Like most of these devices, you aren’t going to become an expert coffee roaster overnight, and it may take some experimentation and keeping a record of roasting times for certain bean types until you get things nailed down. The instruction manual, the Behmor website (http://www.behmor.com), and several Behmor distributor web pages give helpful advice on learning the ropes with this roaster. The manufacturer also stresses the need to develop a good ear to listen for the audible first and second ‘crack’ of the roasting beans as an aid to determining their progress in the roaster. Because you can’t just open the door and dump the beans, but must wait until the machine has finished its full cool-down period, you need to think ahead. Start the cool-down process a bit ahead of time to take into account the additional roasting that will occur for the first few minutes after the heating elements are turned off.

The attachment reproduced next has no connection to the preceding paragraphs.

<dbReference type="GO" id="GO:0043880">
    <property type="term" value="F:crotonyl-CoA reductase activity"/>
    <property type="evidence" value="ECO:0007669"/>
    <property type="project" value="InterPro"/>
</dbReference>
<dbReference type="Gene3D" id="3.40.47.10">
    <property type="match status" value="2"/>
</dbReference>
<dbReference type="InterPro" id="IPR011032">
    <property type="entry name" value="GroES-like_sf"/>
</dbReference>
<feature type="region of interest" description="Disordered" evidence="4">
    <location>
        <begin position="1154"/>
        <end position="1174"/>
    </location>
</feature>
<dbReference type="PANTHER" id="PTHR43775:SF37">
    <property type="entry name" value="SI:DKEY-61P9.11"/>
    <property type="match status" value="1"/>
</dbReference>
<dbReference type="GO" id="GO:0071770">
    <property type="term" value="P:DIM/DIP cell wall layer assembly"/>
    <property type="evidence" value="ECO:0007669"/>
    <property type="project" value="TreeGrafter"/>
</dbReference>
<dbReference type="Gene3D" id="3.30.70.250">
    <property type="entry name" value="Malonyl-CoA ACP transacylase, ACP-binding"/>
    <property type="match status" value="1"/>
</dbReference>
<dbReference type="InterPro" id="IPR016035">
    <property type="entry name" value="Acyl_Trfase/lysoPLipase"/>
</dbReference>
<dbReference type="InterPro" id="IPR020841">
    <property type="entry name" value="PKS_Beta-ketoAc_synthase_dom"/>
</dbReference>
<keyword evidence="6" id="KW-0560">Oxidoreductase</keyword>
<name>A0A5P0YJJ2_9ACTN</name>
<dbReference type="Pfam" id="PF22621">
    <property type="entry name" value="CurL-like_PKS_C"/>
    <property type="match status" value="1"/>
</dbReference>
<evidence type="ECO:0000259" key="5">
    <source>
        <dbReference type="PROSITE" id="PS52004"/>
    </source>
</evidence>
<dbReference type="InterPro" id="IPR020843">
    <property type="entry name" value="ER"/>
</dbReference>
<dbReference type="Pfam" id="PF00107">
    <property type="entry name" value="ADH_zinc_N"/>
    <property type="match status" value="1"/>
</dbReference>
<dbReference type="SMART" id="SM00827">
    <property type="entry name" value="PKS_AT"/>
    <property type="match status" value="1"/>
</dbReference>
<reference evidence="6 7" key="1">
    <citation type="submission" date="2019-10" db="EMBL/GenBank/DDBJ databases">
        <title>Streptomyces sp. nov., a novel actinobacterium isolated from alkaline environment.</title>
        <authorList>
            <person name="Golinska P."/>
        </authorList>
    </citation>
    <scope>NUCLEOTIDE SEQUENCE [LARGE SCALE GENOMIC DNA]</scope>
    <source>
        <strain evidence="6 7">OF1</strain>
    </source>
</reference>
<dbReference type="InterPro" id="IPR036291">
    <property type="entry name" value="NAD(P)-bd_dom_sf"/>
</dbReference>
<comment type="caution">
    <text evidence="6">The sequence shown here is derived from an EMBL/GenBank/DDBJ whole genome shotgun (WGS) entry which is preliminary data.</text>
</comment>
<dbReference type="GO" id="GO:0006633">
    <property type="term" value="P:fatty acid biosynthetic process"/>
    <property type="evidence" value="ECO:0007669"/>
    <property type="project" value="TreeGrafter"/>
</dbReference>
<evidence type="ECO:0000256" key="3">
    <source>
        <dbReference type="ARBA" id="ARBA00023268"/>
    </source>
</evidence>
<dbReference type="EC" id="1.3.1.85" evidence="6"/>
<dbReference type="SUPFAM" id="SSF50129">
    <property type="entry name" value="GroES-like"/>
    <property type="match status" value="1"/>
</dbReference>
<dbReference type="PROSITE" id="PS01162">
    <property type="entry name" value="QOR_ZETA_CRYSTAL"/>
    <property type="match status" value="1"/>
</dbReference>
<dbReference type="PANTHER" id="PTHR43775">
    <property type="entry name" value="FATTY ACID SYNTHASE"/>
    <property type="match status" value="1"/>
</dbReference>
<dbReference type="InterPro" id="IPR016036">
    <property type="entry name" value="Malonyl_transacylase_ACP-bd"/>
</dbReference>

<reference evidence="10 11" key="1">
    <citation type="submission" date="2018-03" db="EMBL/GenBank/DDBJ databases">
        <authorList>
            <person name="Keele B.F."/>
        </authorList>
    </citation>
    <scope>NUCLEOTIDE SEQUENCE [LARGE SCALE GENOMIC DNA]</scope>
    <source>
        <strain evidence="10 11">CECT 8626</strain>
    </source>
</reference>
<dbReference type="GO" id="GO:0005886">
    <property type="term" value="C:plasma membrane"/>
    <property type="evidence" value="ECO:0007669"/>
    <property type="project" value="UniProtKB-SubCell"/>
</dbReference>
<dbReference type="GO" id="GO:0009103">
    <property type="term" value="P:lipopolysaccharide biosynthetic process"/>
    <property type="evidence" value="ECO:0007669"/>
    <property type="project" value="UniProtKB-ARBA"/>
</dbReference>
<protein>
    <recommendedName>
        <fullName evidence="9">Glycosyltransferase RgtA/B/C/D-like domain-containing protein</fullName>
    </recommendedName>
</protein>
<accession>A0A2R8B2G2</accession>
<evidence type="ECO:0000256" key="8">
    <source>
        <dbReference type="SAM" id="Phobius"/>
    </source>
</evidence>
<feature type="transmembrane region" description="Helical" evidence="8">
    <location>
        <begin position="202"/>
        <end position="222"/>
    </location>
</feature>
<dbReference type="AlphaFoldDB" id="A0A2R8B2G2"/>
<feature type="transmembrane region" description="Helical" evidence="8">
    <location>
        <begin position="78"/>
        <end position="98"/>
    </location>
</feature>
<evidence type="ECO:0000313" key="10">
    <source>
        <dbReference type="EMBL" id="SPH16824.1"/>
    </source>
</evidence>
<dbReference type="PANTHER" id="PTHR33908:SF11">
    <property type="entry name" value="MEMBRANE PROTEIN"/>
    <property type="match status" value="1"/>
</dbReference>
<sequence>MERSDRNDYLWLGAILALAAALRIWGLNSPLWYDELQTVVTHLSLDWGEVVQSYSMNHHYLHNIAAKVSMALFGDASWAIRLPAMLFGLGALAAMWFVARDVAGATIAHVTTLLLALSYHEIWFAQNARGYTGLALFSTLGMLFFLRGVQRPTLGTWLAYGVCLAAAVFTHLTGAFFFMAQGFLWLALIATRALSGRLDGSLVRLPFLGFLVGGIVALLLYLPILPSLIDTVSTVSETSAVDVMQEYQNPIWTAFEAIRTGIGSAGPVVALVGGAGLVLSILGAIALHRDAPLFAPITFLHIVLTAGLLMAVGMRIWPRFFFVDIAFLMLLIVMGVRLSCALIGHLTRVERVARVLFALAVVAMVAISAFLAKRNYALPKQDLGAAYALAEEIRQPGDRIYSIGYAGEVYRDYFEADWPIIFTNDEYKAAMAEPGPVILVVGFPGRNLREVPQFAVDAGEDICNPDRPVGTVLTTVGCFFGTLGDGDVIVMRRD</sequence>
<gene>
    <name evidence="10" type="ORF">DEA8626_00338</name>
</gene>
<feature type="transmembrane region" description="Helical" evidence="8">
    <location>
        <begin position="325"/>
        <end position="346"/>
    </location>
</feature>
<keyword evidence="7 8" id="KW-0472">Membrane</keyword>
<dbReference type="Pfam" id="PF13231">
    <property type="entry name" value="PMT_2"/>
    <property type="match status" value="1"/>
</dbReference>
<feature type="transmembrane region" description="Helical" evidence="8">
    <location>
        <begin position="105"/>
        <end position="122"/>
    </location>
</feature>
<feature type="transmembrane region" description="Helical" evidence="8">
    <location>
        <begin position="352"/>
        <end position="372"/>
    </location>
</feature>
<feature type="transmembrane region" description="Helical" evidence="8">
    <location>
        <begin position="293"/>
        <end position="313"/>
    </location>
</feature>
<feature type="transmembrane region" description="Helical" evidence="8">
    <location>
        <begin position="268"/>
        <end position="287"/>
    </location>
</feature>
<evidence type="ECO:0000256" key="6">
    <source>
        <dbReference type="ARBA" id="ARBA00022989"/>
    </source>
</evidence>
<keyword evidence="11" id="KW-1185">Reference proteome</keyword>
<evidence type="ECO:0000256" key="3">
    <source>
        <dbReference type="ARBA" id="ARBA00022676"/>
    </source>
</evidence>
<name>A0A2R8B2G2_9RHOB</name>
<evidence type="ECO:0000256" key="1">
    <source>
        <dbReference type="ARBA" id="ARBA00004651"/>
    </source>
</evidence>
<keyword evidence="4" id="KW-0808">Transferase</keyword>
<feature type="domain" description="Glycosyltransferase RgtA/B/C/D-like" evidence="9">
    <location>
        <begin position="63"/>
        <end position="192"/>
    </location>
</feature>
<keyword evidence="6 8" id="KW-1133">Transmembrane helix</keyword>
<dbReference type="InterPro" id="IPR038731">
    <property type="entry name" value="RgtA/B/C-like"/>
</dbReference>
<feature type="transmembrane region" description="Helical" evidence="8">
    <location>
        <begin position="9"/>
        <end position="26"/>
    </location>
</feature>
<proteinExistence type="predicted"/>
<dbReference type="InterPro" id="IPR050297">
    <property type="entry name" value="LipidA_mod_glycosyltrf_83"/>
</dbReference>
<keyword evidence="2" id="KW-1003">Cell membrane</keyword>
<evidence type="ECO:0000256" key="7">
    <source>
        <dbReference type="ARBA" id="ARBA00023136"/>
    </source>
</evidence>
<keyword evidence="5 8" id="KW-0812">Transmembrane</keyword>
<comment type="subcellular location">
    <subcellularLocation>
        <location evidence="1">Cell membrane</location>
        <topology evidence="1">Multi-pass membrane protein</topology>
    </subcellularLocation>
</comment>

One situation not covered in my instruction manual was how to roast decaffeinated coffee beans. These beans produce less chaff than green beans, and usually need shorter roasting profile times. If you are roasting decaf, you might want to start off with times on the short end of the scale until you achieve the desired roast and color. I also was reminded of the need to adjust roasting profile times for beans of the same general origin, but different estates or crops. With one type of bean, I found I could start with 1/2 pound using the 1/2 pound setting, and still had time left on the display when I pushed the manual override to start the cooldown process. Other lots required more time.